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  1. #21

    Re: Machining a dying trade???

    Quote Originally Posted by dazp1976 View Post
    otherwise the Chinese WILL decimate all and turn Western civilization into 3rd world.
    Western civilization handed it to them and continues to

  2. #22
    Join Date
    Aug 2006

    Re: Machining a dying trade???

    ...just to name one article about this "issue" in general...heaps of them on google...it's not the younger generation getting worse...it's all of us getting old;-) Some are apparently suffering from this early on ;-)

    Regarding machining specifically... well.... thats capitalism... nothing but profit matters....and work moves to where the biggest profit can be made...

  3. #23
    Join Date
    Nov 2013

    Re: Machining a dying trade???


    I think not. They need to get real, otherwise the Chinese WILL decimate all and turn Western civilization into 3rd world.
    I agree, and we let this happen, by 'we' I mean the generation of 40,50, 60,70 year olds. After all 'we' elected our governments, or perhaps rather 'we',
    'allowed' our governments to sell their citizens best interests down the river.

    We all read posts on this very forum where buyers of all nations by the cheapest Chinese gear...only to find it doesn't work properly. While I am by no means the
    worst at this, I have done it, and would guess most readers of this post will to a greater or lesser degree have done the same. The bottom line as consumers we tend to buy
    on price....and the local manufacturing industry gets gutted as a result.

    I note that a few respondents seem to blame the government for 'encouraging' this behavior, whereas I see it as human nature, we buy on price. If there is to be some genuine
    'buy local made', 'we', and I mean the general populace, have to sign on and support it. It doesn't appear that sanity is going to break out any time soon.

    It may well transpire that the Western World will become 3rd world we will ask ourselves how we bumbled into this. If, or rather when this happens, it will fall hardest
    on young people, whom for a variety of reasons have not developed the skills and work attitudes that we older workers have done. It easy for me to blame youngsters for their
    plight, but will my 'blaming' them help them put food on the table for their hungry children....my grandchildren? All notion of blame and finger pointing just falls to insignificance
    when children go hungry.


  4. #24
    Join Date
    Jan 2018

    Re: Machining a dying trade???

    Quote Originally Posted by CaptainVee View Post
    To become really, really good at something you need 10.000 hours or more of practice. Maybe 5000 to be above adequate.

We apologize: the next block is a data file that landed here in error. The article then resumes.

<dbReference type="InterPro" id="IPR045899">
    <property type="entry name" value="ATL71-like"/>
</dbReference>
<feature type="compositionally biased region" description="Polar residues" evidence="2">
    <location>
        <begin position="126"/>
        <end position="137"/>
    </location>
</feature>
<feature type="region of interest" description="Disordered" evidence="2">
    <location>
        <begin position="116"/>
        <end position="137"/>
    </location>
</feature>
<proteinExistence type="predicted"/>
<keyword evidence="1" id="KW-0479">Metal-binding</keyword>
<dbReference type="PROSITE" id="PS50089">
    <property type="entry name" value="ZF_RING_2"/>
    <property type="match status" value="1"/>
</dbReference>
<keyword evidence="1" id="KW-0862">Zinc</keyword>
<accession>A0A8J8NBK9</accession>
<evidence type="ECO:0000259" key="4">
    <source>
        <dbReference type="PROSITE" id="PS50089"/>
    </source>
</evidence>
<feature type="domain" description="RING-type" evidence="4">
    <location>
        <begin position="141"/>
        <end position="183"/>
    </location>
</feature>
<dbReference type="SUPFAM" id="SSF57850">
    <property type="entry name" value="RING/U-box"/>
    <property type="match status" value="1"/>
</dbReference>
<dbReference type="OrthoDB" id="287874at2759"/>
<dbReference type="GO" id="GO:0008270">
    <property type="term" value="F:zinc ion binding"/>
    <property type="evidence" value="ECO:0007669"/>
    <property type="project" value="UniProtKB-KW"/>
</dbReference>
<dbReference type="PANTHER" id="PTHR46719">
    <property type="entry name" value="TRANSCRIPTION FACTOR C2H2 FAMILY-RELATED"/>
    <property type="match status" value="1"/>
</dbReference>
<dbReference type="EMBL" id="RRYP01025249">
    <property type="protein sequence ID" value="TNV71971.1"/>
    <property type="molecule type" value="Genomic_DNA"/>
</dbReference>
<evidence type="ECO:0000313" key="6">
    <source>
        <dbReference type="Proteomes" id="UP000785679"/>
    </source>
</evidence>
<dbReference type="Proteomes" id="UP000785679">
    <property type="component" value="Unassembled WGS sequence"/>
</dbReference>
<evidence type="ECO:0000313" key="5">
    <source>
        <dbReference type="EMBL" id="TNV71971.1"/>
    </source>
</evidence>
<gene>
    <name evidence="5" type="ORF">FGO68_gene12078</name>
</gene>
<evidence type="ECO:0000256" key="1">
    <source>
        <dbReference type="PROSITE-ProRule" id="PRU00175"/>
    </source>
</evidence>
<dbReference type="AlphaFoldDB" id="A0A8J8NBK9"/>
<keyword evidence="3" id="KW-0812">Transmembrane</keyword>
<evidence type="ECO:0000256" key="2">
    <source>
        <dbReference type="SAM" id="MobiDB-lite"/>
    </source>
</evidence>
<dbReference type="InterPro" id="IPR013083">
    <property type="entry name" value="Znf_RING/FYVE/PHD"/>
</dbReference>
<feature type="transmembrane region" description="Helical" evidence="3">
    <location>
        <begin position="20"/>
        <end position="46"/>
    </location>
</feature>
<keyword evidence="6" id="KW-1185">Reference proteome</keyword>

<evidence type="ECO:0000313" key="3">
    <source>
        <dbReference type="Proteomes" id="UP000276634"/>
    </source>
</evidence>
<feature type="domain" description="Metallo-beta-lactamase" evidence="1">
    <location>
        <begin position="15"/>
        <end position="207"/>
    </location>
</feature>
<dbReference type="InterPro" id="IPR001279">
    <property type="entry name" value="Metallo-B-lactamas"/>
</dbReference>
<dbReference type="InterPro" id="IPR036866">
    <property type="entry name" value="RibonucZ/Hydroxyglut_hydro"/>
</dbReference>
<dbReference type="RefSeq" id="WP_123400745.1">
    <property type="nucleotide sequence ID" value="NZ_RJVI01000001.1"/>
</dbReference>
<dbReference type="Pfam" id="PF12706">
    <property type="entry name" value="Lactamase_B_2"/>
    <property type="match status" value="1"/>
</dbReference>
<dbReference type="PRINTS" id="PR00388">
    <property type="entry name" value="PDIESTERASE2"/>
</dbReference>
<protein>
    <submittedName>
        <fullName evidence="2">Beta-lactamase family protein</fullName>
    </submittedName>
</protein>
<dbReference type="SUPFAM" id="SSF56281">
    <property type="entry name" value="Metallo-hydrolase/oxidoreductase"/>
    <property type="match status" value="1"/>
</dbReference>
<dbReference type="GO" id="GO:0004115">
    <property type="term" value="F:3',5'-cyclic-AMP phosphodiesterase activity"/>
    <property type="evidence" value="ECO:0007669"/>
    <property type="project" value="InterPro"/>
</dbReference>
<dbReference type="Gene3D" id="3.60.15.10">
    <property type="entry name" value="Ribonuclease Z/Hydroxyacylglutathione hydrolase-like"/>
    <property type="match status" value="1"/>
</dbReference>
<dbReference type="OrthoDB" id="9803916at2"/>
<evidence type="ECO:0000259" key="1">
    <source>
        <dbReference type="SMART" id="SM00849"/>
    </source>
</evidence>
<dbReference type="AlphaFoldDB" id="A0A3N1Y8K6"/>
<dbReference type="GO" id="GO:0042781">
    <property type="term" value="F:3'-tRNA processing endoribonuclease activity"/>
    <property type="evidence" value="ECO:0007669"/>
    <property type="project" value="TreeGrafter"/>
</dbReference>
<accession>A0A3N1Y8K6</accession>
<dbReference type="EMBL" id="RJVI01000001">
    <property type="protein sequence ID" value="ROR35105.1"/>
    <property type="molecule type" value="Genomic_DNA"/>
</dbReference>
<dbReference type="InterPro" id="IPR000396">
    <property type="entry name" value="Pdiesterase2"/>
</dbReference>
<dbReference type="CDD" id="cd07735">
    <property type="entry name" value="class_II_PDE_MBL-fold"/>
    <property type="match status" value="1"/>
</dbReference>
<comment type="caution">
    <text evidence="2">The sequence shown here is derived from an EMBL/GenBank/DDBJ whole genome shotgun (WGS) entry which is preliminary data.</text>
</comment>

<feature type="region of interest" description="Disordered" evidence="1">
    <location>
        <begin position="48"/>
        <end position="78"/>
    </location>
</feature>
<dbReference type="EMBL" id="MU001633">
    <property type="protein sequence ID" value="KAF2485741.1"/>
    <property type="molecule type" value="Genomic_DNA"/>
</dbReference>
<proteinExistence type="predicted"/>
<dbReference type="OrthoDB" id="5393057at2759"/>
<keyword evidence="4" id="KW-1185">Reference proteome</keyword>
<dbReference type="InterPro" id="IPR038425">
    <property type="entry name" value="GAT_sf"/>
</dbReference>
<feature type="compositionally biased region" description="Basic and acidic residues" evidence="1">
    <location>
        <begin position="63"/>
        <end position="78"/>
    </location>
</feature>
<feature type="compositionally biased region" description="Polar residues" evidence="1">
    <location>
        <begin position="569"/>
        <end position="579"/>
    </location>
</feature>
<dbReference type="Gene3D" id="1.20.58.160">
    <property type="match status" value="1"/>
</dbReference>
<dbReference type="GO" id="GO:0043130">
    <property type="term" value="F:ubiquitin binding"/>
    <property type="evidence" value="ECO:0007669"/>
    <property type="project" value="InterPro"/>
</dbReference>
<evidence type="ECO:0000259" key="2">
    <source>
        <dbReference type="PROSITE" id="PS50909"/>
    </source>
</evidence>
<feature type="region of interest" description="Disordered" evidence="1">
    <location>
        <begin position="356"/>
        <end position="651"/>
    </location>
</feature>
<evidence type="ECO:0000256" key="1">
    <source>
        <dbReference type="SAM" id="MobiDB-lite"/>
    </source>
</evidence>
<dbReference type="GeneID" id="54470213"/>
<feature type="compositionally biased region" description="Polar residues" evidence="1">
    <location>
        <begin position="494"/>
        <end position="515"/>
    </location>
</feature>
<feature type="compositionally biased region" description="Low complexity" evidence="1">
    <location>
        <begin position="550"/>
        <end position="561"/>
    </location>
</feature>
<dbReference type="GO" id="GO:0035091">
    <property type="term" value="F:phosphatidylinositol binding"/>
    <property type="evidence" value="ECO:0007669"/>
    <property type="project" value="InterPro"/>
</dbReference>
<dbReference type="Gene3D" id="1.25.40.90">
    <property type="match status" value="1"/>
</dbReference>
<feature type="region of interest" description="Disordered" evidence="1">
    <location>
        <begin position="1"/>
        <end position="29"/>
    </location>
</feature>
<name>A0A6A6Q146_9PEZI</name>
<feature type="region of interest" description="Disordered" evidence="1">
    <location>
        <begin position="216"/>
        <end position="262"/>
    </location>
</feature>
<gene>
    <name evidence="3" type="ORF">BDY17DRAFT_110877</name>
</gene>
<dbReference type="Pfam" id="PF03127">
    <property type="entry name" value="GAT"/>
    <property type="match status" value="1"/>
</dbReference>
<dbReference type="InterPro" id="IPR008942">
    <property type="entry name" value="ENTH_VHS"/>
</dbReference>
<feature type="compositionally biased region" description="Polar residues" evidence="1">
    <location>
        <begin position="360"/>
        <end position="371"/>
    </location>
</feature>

Most young people do not have that kind of time available, get distracted all the time.
    You could do that in less than 2 years, no problem. Just give an insentive like.... (nuts)

  5. #25

    Re: Machining a dying trade???

    I often hear guys say China stole our jobs , but it's not the case . They took the work that was offered to them , all of it ! No different than anyone else would have if they were in the situation they were in . But , the governments should have cut them off at the knees for their unfair trade practices

    If you read back 15 or so years within these forums you will see the large number of shop owners who refused to do steel jobs on their machines . They only wanted the gravy work and didn't want steel jobs that were hard on the machines . The people who needed the jobs done had to go somewhere and China welcomed the work with open arms , eventually it took the gravy work with it .

    The companies who want to source cheap parts are most to blame but I also blame the gravy shops who refused the work to begin with . Few of those shops survived and I'm sure the ones that did now have wide open arms to the ugly work

    When this whole China thing began - we watched a lot of work leave the building and companies were cutting each others throats for low paying work . The boss at that point said we are no longer competing for work and we are going to take all the nasty stuff no one else wants to do , or can't do . From that point on we were working 24/7 and beyond capacity with bigger machines coming in on a regular basis , and the profit margins were ridiculous .
    There is a lot of work , companies just need to adapt

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